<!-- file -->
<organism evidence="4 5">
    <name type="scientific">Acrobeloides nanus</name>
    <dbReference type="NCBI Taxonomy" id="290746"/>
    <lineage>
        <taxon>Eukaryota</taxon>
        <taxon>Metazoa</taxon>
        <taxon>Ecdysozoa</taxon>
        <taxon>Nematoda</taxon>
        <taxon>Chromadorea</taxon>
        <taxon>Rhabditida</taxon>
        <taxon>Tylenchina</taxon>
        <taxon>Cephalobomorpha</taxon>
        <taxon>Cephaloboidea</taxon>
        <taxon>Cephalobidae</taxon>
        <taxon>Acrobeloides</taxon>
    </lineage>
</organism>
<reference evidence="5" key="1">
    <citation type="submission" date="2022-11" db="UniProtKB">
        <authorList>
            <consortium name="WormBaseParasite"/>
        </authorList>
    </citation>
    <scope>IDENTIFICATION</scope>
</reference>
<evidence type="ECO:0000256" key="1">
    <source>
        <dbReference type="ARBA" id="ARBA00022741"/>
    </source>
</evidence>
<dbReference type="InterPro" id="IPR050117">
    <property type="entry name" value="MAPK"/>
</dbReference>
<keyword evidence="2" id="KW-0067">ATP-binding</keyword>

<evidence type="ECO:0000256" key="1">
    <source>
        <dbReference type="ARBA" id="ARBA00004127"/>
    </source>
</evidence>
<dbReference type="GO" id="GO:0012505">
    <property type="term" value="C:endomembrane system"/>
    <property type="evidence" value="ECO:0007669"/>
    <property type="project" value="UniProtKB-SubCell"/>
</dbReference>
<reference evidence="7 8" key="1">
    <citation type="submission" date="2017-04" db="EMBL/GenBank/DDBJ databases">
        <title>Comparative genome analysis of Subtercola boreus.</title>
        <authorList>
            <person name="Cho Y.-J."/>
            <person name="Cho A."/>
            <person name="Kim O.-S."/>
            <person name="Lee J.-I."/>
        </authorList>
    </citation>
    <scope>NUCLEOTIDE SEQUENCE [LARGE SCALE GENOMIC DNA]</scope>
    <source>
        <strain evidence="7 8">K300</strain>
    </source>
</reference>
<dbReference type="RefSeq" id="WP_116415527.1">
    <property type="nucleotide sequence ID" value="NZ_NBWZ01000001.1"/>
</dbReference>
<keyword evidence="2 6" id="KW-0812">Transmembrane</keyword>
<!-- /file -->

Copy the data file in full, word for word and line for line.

<organism evidence="4 5">
    <name type="scientific">Acrobeloides nanus</name>
    <dbReference type="NCBI Taxonomy" id="290746"/>
    <lineage>
        <taxon>Eukaryota</taxon>
        <taxon>Metazoa</taxon>
        <taxon>Ecdysozoa</taxon>
        <taxon>Nematoda</taxon>
        <taxon>Chromadorea</taxon>
        <taxon>Rhabditida</taxon>
        <taxon>Tylenchina</taxon>
        <taxon>Cephalobomorpha</taxon>
        <taxon>Cephaloboidea</taxon>
        <taxon>Cephalobidae</taxon>
        <taxon>Acrobeloides</taxon>
    </lineage>
</organism>
<reference evidence="5" key="1">
    <citation type="submission" date="2022-11" db="UniProtKB">
        <authorList>
            <consortium name="WormBaseParasite"/>
        </authorList>
    </citation>
    <scope>IDENTIFICATION</scope>
</reference>
<evidence type="ECO:0000256" key="1">
    <source>
        <dbReference type="ARBA" id="ARBA00022741"/>
    </source>
</evidence>
<dbReference type="InterPro" id="IPR050117">
    <property type="entry name" value="MAPK"/>
</dbReference>
<keyword evidence="2" id="KW-0067">ATP-binding</keyword>

<evidence type="ECO:0000256" key="1">
    <source>
        <dbReference type="ARBA" id="ARBA00004127"/>
    </source>
</evidence>
<dbReference type="GO" id="GO:0012505">
    <property type="term" value="C:endomembrane system"/>
    <property type="evidence" value="ECO:0007669"/>
    <property type="project" value="UniProtKB-SubCell"/>
</dbReference>
<reference evidence="7 8" key="1">
    <citation type="submission" date="2017-04" db="EMBL/GenBank/DDBJ databases">
        <title>Comparative genome analysis of Subtercola boreus.</title>
        <authorList>
            <person name="Cho Y.-J."/>
            <person name="Cho A."/>
            <person name="Kim O.-S."/>
            <person name="Lee J.-I."/>
        </authorList>
    </citation>
    <scope>NUCLEOTIDE SEQUENCE [LARGE SCALE GENOMIC DNA]</scope>
    <source>
        <strain evidence="7 8">K300</strain>
    </source>
</reference>
<dbReference type="RefSeq" id="WP_116415527.1">
    <property type="nucleotide sequence ID" value="NZ_NBWZ01000001.1"/>
</dbReference>
<keyword evidence="2 6" id="KW-0812">Transmembrane</keyword>